At Abundant Life Healthcare, we can help you find pain relief. Endometriosis can’t be cured, but the condition can be managed. Even if you’ve had laparoscopic surgery to remove endometrial tissue, residual pain can remain. And, endometriosis can return.
Every woman’s experience with endometriosis is different, and so is her pain experience. Follow these tips to find ideas as to how you can ease pain each and every day.
Use heat therapy
A heating pad can help ease and soothe cramping, especially around your period. Modern versions are wireless and super convenient. An old-fashioned water bottle also works well.
Taking a warm bath can also help ease your muscles.
Follow a healthy lifestyle
Keep yourself hydrated, quit smoking, avoid excessive alcohol intake, and eat a healthy diet full of nutritious foods, especially colorful fruits and vegetables containing a plethora of antioxidants to help ease inflammation. A healthy lifestyle goes a long way in keeping your body feeling strong and resilient to pain.
Try over-the-counter pain relievers
Over-the-counter medications like acetaminophen and ibuprofen can help reduce mild-to-moderate endometriosis pain, especially around the time of your period. Talk to Dr. Jean-Gilles about appropriate dosing and frequency.
Obtain a TENS machine
A Transcutaneous Electrical Nerve Stimulation (TENS) unit stimulates the nerves and alters the way your body receives pain signals. Over-the-counter versions are available in most drugstores. You attach an electrode pad to areas of pain, and it sends quick bursts of electric currents to affect pain centers. You feel tingling and vibrations that help to ease your pain.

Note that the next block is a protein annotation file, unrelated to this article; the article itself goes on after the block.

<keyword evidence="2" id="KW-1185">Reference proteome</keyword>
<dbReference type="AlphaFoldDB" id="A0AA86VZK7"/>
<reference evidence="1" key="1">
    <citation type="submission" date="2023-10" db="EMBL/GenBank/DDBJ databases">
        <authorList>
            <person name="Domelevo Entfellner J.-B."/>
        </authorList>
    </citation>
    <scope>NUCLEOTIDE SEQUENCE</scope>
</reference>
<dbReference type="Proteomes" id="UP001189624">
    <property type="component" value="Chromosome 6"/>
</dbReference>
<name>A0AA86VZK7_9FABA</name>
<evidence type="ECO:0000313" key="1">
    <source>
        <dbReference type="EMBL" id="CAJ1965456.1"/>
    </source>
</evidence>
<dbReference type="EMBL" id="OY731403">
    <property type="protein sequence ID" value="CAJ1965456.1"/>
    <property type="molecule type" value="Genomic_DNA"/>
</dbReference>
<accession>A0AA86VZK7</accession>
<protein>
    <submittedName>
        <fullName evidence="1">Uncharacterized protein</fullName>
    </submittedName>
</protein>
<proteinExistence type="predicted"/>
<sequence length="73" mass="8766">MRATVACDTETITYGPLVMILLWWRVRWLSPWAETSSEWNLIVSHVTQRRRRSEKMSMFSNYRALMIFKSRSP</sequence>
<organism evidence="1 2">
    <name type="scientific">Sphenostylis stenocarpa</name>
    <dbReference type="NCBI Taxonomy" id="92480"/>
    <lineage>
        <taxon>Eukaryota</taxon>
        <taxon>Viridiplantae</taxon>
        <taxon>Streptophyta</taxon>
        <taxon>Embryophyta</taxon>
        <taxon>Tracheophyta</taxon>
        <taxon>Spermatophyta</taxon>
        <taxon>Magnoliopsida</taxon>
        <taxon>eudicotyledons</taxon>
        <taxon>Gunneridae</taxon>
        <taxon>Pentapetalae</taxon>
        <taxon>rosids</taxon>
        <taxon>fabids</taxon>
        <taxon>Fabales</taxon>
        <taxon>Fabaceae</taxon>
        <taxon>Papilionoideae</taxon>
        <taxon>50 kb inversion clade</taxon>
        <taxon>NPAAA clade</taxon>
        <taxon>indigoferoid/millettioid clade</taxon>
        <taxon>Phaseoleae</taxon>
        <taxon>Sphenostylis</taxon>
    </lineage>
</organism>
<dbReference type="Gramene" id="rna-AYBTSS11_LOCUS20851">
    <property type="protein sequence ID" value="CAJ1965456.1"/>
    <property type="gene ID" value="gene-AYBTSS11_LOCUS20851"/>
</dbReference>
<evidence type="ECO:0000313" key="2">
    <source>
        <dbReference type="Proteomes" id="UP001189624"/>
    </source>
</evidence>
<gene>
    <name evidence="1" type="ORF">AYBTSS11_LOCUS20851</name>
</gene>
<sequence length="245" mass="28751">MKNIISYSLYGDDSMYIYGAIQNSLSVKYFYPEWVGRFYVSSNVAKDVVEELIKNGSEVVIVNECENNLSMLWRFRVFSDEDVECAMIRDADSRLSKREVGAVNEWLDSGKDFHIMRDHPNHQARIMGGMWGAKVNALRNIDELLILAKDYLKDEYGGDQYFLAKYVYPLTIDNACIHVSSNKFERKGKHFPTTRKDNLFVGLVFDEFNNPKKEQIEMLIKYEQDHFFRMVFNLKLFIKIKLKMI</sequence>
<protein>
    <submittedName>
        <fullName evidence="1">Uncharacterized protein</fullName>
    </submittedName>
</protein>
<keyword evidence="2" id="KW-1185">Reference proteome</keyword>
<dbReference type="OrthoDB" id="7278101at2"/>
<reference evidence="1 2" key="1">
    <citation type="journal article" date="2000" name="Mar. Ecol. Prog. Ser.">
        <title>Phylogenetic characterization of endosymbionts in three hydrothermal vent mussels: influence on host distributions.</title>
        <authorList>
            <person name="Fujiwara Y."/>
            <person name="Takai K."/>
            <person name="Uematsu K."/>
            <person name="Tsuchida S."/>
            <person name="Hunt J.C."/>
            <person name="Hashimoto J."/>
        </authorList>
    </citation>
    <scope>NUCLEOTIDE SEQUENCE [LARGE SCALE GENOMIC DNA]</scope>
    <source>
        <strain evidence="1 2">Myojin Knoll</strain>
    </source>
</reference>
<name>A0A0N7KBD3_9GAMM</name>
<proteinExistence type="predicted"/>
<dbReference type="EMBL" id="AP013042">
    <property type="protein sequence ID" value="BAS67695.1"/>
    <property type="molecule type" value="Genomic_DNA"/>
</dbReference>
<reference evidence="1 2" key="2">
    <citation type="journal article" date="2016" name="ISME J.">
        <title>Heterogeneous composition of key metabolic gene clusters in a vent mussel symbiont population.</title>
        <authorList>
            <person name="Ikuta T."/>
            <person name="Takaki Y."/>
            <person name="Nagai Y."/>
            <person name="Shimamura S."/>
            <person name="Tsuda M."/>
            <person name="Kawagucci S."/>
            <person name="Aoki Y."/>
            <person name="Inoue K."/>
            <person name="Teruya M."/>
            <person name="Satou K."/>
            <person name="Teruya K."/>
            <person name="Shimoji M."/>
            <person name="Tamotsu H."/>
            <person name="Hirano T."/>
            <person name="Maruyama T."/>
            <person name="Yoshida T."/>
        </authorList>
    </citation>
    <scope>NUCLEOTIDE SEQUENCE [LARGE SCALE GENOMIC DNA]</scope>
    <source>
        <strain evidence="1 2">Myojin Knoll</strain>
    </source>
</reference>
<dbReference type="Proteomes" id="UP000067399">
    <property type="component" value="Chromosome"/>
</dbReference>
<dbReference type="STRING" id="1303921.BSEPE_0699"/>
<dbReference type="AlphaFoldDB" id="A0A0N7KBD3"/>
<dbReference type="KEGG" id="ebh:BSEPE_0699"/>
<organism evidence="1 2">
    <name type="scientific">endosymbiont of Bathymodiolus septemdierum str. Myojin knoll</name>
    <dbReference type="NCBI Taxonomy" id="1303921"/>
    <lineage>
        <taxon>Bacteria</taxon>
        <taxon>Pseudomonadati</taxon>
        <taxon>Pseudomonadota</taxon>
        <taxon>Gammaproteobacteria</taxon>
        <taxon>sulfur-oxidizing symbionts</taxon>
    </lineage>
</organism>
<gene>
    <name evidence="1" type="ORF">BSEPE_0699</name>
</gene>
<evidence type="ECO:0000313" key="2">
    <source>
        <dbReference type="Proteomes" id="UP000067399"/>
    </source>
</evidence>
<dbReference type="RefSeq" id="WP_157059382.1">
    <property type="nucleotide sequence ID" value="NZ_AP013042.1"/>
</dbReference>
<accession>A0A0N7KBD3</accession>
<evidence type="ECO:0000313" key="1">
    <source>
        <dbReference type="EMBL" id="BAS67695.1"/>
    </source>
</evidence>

Take care of yourself
Endometriosis pain can make it hard to do your job and to take care of your family. This stress can spiral, making your pain more overwhelming. Be mindful and schedule time for yourself, so you feel more in control of your life. Yoga, deep breathing, and massage are options for stress-reduction treatment.
Dr. Jean-Gilles may recommend hormone therapy to help you manage endometriosis pain. Endometrial pain can be triggered by the rise and fall of hormones during your menstrual cycle. Birth control pills can help moderate these hormones, so your symptoms ease. With birth control, you may have a lighter and shorter flow each month, too.
Gonadotropin-releasing hormone agonists and antagonists are another option. They put you into temporary menopause by lowering your estrogen levels, which slows the growth of endometrial tissue and can even cause it to shrink.
Progestin therapy delivered orally or via injection can stop your period and prevent the growth of additional endometrial tissue, easing your symptoms.
If none of these home remedies or conservative therapies help, or if endometriosis is interfering with your ability to get pregnant, you may require a surgical intervention. Dr. Jean-Gilles uses laparoscopic surgery, which is done with a small camera and mini tools through small incisions, to remove endometrial tissue whenever possible. His goal is to leave your reproductive organs intact. If, however, you’re sure you don’t want to become pregnant, a hysterectomy eliminates your problems with endometriosis.
If you’re suffering pain that you believe to be associated with endometriosis, seek the expert care available at Abundant Life Healthcare. Call today, or book an appointment online to develop a care plan that relieves your pain and helps you meet your health goals.